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This may seem an obvious /silly question, but bear with me because I want you to consider it from a pragmatic view point.

I have a fledgling project that will be mains powered and fit in a space roughly 200mm in any dimension. Initially you'd think that a plastic box would be suitable. But consider: There will be penetrations in the form of a switch and some sort of optical indicator, both perhaps with metal bezels /lever. And there will be a mains transformer, with a bolted attachment through the case.

What initially seemed a simple example of a Double Insulated box, now has metallic (conductive) penetrations though it, compromising the insulation integrity. Commercial Double Insulated kit is quite complicated, with blind self tapping screws, multiple insulation layers, e.t.c that all seem a little out of reach for the typical electronics enthusiast.

It seems to me that it's safer to treat the whole thing like a washing machine, and put it in a metal box with a good earth ...

P.S. Should I look for Aluminum or plastic enclosure for UPS touches upon these issues, but does not seem to address common enclosure penetrations.

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  • \$\begingroup\$ I'm fairly convinced now that for me, metal is better. I'm sticking stuff through the enclosure and it's really too difficult to try to maintain double insulated techniques. I'm reverting to the fridge model - metal box that's well earthed. \$\endgroup\$ – Paul Uszak Mar 18 '16 at 4:15
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The answer is mostly common sense. Anything that is connected to the AC Mains needs to have the equivalent of double insulation.

Use nylon or some other non-conducting hardware to mount the power transformer. If there is a power switch on the AC Mains, use an all-plastic switch such as a rocker switch.

You could use a metal enclosure but not only is metal much more difficult to machine, you now also require a grounded power cord.

I build projects in both metal and plastic enclosures. Metal when I need mechanical strength or EMI shielding, plastic when those attributes aren't needed.

One of my favorite plastic enclosures are intended for home electrical purposes. Thick, heavy-wall plastic that is really easy to machine both by hand and our little CNC machine.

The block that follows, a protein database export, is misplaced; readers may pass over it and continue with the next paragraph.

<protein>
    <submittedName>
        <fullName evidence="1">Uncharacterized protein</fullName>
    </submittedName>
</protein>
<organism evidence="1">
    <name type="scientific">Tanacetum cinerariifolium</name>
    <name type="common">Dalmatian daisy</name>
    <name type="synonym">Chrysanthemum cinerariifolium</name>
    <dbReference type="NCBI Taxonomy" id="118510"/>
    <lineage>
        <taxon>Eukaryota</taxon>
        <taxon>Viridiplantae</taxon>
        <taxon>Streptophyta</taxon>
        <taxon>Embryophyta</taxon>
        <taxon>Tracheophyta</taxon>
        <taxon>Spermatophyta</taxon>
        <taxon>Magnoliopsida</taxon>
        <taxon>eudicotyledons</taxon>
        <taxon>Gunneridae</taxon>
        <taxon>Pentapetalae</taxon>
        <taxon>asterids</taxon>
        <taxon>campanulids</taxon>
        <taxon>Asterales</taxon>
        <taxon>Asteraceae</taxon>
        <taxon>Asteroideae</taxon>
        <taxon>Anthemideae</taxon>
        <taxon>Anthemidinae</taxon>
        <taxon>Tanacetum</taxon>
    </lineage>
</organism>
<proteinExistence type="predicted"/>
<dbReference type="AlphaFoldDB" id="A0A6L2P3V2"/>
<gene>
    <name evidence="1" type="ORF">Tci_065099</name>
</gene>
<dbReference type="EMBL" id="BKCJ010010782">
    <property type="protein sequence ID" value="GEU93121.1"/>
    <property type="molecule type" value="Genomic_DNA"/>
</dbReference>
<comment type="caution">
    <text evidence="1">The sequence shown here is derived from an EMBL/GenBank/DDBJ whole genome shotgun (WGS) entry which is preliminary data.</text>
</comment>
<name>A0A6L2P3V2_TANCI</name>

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  • \$\begingroup\$ So it is more complex than just "Anything that is connected to the AC Mains needs to have the equivalent of double insulation" \$\endgroup\$ – Paul Uszak Aug 18 '16 at 10:53
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For a plastic enclosure, you want to treat any metal stuff coming out the same way the DC output of a doubly insulated supply (e.g. wall wart) is, meaning it has to come from the side of board that's separate (to standards) from the mains. Separate to standards means clearance, creapage etc. You can look at some teardowns to see what's involved; here's one to medical standards: https://www.youtube.com/watch?v=_EMAggN5H-w

Honestly, I'm not sure why you want

a switch and some sort of optical indicator perhaps with metal bezels /lever

(emphasis mine) There are plastic alternatives for these, and even with insulation rated for mains [and above].

As for

there will be a mains transformer, with a bolted attachment through the case

This might be tougher to find alternatives for in DYI projects, but I've seen 50VA (mains) transformers held in place by nothing but plastic tabs, but this in specially/factory designed plastic cases where those tabs have the necessary thickness etc. and are part of the case body. So, how heavy/big is your transformer? If you can sacrifice screw thickness (or overbore the holes) without sacrificing mechanical endurance, you could use a solution similar to mounting TO-220 isolated on heatskins, i.e. insulating "shoulder" bushings also know as "nippels" in some parts of the world. Full-bodied nylon screws also exist, but you'll probably want to read the manufacturer's data carefully to make sure they are strong enough.

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As well as electrical considerations, you may wish to consider fire safety. Plastic that does not support combustion has fire retardant additives, some of which may or may not be prohibited (especially in the EU). One standard is UL94, with the V-0 classification a common one.

I'm pretty sure many of the cheap plastic project boxes that might be suitable for battery powered gadgets will not pass. Plain old polystrene molds more easily and costs less than a material with a pedigree.

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